3. The facts of the case are that the original assessment under Section 143(3) was completed on 30th December, 2005 at the income of `3,58,02,994/-. Thereafter, the Assessing Officer issued notice under Section 148 on 24.07.2007 and reassessment was completed on 24.12.2008 at the total income of `5,84,46,500/-. The learned CIT(A) cancelled the reopening with the following finding:-
“4.9 Based on the above discussions and decisions, I agree with the contention of the appellant raised through these four grounds that in the instant case also where reopening of the assessment has been done purely based on the change of opinion and therefore reassessment proceedings have to be held to be invalid. The first four grounds are, therefore, decided in favour of the appellant.”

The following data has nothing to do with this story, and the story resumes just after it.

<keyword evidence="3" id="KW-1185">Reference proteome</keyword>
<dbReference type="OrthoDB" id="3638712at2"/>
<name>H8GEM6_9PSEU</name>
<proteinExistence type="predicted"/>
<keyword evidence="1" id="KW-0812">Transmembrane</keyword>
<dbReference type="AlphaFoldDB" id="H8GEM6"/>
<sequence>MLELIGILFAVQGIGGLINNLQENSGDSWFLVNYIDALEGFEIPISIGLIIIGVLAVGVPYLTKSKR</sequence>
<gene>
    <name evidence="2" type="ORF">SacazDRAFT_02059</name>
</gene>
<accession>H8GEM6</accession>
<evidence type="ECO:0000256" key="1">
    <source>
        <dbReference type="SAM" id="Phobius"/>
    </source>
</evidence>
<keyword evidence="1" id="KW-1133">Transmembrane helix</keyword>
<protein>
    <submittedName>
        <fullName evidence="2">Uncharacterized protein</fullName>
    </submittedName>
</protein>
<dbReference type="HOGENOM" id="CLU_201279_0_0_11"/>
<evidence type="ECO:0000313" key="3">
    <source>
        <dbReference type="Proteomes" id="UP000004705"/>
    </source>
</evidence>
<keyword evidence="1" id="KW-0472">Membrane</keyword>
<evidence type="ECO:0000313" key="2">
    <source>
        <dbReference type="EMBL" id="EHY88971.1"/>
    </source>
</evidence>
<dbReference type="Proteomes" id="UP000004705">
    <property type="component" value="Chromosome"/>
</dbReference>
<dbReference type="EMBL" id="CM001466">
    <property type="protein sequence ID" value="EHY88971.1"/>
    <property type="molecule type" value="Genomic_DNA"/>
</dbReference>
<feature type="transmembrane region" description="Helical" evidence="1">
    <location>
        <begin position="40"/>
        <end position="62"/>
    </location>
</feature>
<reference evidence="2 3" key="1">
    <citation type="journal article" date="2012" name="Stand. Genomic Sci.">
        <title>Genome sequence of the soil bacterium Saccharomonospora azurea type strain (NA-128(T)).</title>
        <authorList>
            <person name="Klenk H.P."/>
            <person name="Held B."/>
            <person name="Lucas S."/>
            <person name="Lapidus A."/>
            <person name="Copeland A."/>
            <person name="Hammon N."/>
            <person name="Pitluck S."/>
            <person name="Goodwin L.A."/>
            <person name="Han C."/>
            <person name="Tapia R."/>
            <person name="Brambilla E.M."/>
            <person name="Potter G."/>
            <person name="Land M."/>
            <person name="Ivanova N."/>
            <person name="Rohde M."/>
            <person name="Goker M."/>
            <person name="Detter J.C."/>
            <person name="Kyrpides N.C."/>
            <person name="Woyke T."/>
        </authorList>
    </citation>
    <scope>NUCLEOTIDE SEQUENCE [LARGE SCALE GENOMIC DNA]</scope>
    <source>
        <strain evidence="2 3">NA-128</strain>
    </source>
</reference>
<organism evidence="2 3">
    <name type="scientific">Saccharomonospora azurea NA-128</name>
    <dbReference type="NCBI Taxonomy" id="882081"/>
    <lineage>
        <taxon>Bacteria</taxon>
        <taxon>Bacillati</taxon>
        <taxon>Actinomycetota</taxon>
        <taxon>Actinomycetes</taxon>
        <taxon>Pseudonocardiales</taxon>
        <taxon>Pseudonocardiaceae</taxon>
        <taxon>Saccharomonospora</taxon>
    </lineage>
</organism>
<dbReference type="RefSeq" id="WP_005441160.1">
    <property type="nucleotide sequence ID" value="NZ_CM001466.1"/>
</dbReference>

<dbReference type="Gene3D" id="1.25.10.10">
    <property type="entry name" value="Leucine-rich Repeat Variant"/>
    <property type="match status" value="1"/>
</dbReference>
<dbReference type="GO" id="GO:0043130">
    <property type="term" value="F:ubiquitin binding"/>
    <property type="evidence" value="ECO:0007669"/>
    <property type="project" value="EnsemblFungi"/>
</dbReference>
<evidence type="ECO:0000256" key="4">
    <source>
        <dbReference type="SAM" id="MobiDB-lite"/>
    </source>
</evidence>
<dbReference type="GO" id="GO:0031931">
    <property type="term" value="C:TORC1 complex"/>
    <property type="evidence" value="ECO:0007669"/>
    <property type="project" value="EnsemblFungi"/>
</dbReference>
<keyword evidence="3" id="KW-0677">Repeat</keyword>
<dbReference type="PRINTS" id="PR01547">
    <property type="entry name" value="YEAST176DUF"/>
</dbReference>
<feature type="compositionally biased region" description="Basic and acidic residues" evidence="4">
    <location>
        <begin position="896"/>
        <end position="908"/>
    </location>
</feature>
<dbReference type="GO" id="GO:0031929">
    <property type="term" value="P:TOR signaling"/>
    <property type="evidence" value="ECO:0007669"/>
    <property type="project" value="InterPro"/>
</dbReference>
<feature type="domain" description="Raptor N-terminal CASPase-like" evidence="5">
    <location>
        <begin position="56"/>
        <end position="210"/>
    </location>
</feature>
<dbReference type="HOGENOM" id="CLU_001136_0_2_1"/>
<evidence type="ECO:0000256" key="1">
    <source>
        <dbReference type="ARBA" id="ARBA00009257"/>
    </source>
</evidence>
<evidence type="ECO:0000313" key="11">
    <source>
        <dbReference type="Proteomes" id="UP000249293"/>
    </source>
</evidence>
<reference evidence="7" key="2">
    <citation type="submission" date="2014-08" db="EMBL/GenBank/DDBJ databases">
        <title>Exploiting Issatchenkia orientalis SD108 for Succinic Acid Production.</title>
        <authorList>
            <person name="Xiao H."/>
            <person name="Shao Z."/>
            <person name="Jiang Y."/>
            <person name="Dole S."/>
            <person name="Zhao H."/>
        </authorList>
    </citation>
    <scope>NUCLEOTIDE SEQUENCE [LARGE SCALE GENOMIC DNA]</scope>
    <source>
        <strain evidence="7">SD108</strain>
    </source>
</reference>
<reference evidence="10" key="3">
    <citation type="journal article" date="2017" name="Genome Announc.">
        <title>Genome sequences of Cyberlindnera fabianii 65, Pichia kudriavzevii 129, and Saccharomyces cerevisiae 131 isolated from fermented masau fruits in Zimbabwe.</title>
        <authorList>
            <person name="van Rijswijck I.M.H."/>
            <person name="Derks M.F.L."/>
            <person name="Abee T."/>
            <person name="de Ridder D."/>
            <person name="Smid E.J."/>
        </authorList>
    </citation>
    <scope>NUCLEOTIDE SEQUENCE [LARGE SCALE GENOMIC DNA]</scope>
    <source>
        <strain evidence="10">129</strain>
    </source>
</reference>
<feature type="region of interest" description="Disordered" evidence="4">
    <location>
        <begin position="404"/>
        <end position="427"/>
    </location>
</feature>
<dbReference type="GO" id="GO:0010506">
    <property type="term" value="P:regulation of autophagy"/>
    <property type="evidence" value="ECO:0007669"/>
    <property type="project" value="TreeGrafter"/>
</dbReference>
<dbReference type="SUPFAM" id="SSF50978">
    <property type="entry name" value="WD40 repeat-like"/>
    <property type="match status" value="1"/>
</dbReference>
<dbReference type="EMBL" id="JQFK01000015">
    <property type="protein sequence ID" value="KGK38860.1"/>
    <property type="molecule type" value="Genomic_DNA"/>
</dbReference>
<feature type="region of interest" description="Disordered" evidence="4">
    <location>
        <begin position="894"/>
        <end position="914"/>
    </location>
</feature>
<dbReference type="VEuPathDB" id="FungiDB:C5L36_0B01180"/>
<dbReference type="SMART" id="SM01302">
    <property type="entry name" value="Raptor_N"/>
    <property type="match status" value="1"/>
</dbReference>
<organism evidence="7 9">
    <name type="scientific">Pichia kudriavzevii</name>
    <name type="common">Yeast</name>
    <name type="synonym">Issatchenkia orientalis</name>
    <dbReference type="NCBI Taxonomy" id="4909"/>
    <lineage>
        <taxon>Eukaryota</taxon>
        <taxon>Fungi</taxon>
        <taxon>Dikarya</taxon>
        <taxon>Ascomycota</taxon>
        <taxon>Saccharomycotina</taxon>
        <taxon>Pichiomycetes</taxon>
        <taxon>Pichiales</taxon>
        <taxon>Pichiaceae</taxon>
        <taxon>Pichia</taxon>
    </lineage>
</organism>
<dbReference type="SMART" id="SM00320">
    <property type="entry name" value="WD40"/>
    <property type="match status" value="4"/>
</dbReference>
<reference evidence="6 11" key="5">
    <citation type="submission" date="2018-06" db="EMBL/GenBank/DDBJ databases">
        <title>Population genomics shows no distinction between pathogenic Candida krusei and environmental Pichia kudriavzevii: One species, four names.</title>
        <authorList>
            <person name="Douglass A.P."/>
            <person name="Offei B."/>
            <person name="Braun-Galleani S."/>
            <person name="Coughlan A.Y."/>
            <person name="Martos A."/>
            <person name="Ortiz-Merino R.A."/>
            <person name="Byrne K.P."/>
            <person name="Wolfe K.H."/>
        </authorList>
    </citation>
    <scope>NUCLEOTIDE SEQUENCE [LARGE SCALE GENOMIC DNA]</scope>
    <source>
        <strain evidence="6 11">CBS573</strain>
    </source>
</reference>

4. The Revenue, aggrieved with the order of learned CIT(A), is in appeal before us.
5. At the time of hearing before us, it was pointed out by the assessee’s counsel that the assessment has been reopened only on the ground that the sponsorship expenses incurred by the assessee were not for regular running of the business and should have been capitalized. That during the course of assessment proceedings under Section 143(3), the Assessing Officer has raised the query with regard to sponsorship expenses and the assessee has furnished the reply dated 6.10.2005. Thus, the assessment has been reopened merely on change of opinion. Apart from relying upon various decisions referred to in the order of learned CIT(A), he further relied upon the recent decision of Hon'ble Jurisdictional High Court dated 12th December, 2012 in the case of CIT Vs. Orient Craft Limited in ITA No.555/2012.
6. Learned DR, on the other hand, relied upon the order of the Assessing Officer.
7. We have heard both the sides and perused the material placed before us. The copy of reasons recorded for issue of notice under Section 148 is placed at page 29 of the assessee’s paper book, the relevant portion of which reads as under:-